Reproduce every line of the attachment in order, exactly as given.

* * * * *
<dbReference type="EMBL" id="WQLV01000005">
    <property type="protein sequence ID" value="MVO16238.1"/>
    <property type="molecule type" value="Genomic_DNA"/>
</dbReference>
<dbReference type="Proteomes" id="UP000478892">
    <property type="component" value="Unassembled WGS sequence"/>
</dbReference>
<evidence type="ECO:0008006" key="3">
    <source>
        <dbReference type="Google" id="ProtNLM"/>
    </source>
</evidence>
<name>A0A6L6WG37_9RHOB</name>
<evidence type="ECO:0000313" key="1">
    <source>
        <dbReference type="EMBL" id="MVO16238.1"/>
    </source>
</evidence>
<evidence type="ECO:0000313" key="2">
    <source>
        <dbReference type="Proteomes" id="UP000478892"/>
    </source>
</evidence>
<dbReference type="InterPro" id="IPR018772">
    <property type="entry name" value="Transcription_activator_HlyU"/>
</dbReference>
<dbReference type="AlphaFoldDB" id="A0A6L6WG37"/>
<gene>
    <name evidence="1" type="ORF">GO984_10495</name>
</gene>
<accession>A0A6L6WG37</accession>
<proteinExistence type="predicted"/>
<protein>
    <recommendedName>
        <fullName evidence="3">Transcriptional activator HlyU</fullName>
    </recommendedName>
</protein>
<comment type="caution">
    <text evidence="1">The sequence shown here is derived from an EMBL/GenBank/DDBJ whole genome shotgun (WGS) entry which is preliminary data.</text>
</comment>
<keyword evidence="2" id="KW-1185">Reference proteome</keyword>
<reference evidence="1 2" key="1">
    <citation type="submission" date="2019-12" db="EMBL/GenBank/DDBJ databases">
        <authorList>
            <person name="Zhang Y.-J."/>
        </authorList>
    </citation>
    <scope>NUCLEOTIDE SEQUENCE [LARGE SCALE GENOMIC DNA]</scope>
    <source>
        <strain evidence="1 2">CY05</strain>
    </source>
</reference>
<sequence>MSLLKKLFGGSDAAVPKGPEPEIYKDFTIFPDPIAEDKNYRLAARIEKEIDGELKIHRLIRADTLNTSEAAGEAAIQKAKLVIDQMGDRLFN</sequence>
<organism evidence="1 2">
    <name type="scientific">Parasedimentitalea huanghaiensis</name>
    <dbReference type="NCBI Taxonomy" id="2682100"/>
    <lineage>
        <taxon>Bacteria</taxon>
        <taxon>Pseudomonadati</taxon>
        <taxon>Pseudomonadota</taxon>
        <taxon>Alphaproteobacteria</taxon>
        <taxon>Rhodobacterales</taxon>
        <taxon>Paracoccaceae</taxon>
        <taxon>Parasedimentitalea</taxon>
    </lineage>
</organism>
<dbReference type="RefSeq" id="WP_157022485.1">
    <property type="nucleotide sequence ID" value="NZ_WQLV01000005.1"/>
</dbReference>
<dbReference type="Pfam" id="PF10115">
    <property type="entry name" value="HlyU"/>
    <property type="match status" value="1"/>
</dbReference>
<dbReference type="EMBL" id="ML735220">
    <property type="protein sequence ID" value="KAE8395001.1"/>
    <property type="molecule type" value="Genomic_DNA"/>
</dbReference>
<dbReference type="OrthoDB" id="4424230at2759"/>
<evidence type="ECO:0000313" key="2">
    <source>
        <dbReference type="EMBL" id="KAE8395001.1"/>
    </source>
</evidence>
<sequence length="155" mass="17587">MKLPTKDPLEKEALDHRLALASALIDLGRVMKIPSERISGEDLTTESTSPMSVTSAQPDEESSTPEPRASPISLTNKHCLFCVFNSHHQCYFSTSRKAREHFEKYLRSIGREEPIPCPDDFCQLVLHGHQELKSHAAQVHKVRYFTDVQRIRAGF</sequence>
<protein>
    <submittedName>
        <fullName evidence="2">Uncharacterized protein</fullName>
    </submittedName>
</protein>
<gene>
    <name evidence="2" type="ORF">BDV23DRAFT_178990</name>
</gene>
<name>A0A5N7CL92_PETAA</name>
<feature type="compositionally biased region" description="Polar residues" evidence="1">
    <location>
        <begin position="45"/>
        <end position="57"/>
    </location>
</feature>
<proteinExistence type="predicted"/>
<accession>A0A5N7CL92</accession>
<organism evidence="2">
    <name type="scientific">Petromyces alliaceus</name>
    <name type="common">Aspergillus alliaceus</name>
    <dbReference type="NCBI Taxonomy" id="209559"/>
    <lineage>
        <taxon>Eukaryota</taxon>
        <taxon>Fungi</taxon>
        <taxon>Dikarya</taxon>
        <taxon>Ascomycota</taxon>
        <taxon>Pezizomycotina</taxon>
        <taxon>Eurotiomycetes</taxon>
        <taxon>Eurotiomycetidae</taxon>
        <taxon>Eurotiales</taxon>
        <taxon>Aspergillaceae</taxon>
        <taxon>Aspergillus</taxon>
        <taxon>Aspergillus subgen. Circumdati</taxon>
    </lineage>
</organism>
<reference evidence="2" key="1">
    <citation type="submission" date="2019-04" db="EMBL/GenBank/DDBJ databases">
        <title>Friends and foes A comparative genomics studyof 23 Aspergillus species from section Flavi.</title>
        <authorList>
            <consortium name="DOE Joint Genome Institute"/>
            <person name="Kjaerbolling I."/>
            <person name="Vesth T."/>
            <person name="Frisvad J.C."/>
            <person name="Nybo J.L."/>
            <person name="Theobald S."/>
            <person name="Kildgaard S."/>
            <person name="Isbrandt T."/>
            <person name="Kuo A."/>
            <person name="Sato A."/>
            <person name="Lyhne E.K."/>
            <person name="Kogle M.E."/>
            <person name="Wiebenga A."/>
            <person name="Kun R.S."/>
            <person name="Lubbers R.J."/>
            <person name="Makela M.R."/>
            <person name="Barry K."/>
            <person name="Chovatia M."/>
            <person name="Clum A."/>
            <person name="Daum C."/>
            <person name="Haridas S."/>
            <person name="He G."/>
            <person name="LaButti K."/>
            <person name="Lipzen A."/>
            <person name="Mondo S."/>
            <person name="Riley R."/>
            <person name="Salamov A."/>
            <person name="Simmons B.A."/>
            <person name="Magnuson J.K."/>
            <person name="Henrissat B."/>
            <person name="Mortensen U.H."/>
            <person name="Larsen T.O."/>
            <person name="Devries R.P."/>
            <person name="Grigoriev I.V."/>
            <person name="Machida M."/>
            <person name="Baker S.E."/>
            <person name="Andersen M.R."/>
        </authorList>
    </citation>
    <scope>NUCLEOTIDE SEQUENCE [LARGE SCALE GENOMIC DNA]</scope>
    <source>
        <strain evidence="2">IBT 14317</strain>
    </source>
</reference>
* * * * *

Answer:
<dbReference type="EMBL" id="WQLV01000005">
    <property type="protein sequence ID" value="MVO16238.1"/>
    <property type="molecule type" value="Genomic_DNA"/>
</dbReference>
<dbReference type="Proteomes" id="UP000478892">
    <property type="component" value="Unassembled WGS sequence"/>
</dbReference>
<evidence type="ECO:0008006" key="3">
    <source>
        <dbReference type="Google" id="ProtNLM"/>
    </source>
</evidence>
<name>A0A6L6WG37_9RHOB</name>
<evidence type="ECO:0000313" key="1">
    <source>
        <dbReference type="EMBL" id="MVO16238.1"/>
    </source>
</evidence>
<evidence type="ECO:0000313" key="2">
    <source>
        <dbReference type="Proteomes" id="UP000478892"/>
    </source>
</evidence>
<dbReference type="InterPro" id="IPR018772">
    <property type="entry name" value="Transcription_activator_HlyU"/>
</dbReference>
<dbReference type="AlphaFoldDB" id="A0A6L6WG37"/>
<gene>
    <name evidence="1" type="ORF">GO984_10495</name>
</gene>
<accession>A0A6L6WG37</accession>
<proteinExistence type="predicted"/>
<protein>
    <recommendedName>
        <fullName evidence="3">Transcriptional activator HlyU</fullName>
    </recommendedName>
</protein>
<comment type="caution">
    <text evidence="1">The sequence shown here is derived from an EMBL/GenBank/DDBJ whole genome shotgun (WGS) entry which is preliminary data.</text>
</comment>
<keyword evidence="2" id="KW-1185">Reference proteome</keyword>
<reference evidence="1 2" key="1">
    <citation type="submission" date="2019-12" db="EMBL/GenBank/DDBJ databases">
        <authorList>
            <person name="Zhang Y.-J."/>
        </authorList>
    </citation>
    <scope>NUCLEOTIDE SEQUENCE [LARGE SCALE GENOMIC DNA]</scope>
    <source>
        <strain evidence="1 2">CY05</strain>
    </source>
</reference>
<sequence>MSLLKKLFGGSDAAVPKGPEPEIYKDFTIFPDPIAEDKNYRLAARIEKEIDGELKIHRLIRADTLNTSEAAGEAAIQKAKLVIDQMGDRLFN</sequence>
<organism evidence="1 2">
    <name type="scientific">Parasedimentitalea huanghaiensis</name>
    <dbReference type="NCBI Taxonomy" id="2682100"/>
    <lineage>
        <taxon>Bacteria</taxon>
        <taxon>Pseudomonadati</taxon>
        <taxon>Pseudomonadota</taxon>
        <taxon>Alphaproteobacteria</taxon>
        <taxon>Rhodobacterales</taxon>
        <taxon>Paracoccaceae</taxon>
        <taxon>Parasedimentitalea</taxon>
    </lineage>
</organism>
<dbReference type="RefSeq" id="WP_157022485.1">
    <property type="nucleotide sequence ID" value="NZ_WQLV01000005.1"/>
</dbReference>
<dbReference type="Pfam" id="PF10115">
    <property type="entry name" value="HlyU"/>
    <property type="match status" value="1"/>
</dbReference>
<dbReference type="EMBL" id="ML735220">
    <property type="protein sequence ID" value="KAE8395001.1"/>
    <property type="molecule type" value="Genomic_DNA"/>
</dbReference>
<dbReference type="OrthoDB" id="4424230at2759"/>
<evidence type="ECO:0000313" key="2">
    <source>
        <dbReference type="EMBL" id="KAE8395001.1"/>
    </source>
</evidence>
<sequence length="155" mass="17587">MKLPTKDPLEKEALDHRLALASALIDLGRVMKIPSERISGEDLTTESTSPMSVTSAQPDEESSTPEPRASPISLTNKHCLFCVFNSHHQCYFSTSRKAREHFEKYLRSIGREEPIPCPDDFCQLVLHGHQELKSHAAQVHKVRYFTDVQRIRAGF</sequence>
<protein>
    <submittedName>
        <fullName evidence="2">Uncharacterized protein</fullName>
    </submittedName>
</protein>
<gene>
    <name evidence="2" type="ORF">BDV23DRAFT_178990</name>
</gene>
<name>A0A5N7CL92_PETAA</name>
<feature type="compositionally biased region" description="Polar residues" evidence="1">
    <location>
        <begin position="45"/>
        <end position="57"/>
    </location>
</feature>
<proteinExistence type="predicted"/>
<accession>A0A5N7CL92</accession>
<organism evidence="2">
    <name type="scientific">Petromyces alliaceus</name>
    <name type="common">Aspergillus alliaceus</name>
    <dbReference type="NCBI Taxonomy" id="209559"/>
    <lineage>
        <taxon>Eukaryota</taxon>
        <taxon>Fungi</taxon>
        <taxon>Dikarya</taxon>
        <taxon>Ascomycota</taxon>
        <taxon>Pezizomycotina</taxon>
        <taxon>Eurotiomycetes</taxon>
        <taxon>Eurotiomycetidae</taxon>
        <taxon>Eurotiales</taxon>
        <taxon>Aspergillaceae</taxon>
        <taxon>Aspergillus</taxon>
        <taxon>Aspergillus subgen. Circumdati</taxon>
    </lineage>
</organism>
<reference evidence="2" key="1">
    <citation type="submission" date="2019-04" db="EMBL/GenBank/DDBJ databases">
        <title>Friends and foes A comparative genomics studyof 23 Aspergillus species from section Flavi.</title>
        <authorList>
            <consortium name="DOE Joint Genome Institute"/>
            <person name="Kjaerbolling I."/>
            <person name="Vesth T."/>
            <person name="Frisvad J.C."/>
            <person name="Nybo J.L."/>
            <person name="Theobald S."/>
            <person name="Kildgaard S."/>
            <person name="Isbrandt T."/>
            <person name="Kuo A."/>
            <person name="Sato A."/>
            <person name="Lyhne E.K."/>
            <person name="Kogle M.E."/>
            <person name="Wiebenga A."/>
            <person name="Kun R.S."/>
            <person name="Lubbers R.J."/>
            <person name="Makela M.R."/>
            <person name="Barry K."/>
            <person name="Chovatia M."/>
            <person name="Clum A."/>
            <person name="Daum C."/>
            <person name="Haridas S."/>
            <person name="He G."/>
            <person name="LaButti K."/>
            <person name="Lipzen A."/>
            <person name="Mondo S."/>
            <person name="Riley R."/>
            <person name="Salamov A."/>
            <person name="Simmons B.A."/>
            <person name="Magnuson J.K."/>
            <person name="Henrissat B."/>
            <person name="Mortensen U.H."/>
            <person name="Larsen T.O."/>
            <person name="Devries R.P."/>
            <person name="Grigoriev I.V."/>
            <person name="Machida M."/>
            <person name="Baker S.E."/>
            <person name="Andersen M.R."/>
        </authorList>
    </citation>
    <scope>NUCLEOTIDE SEQUENCE [LARGE SCALE GENOMIC DNA]</scope>
    <source>
        <strain evidence="2">IBT 14317</strain>
    </source>
</reference>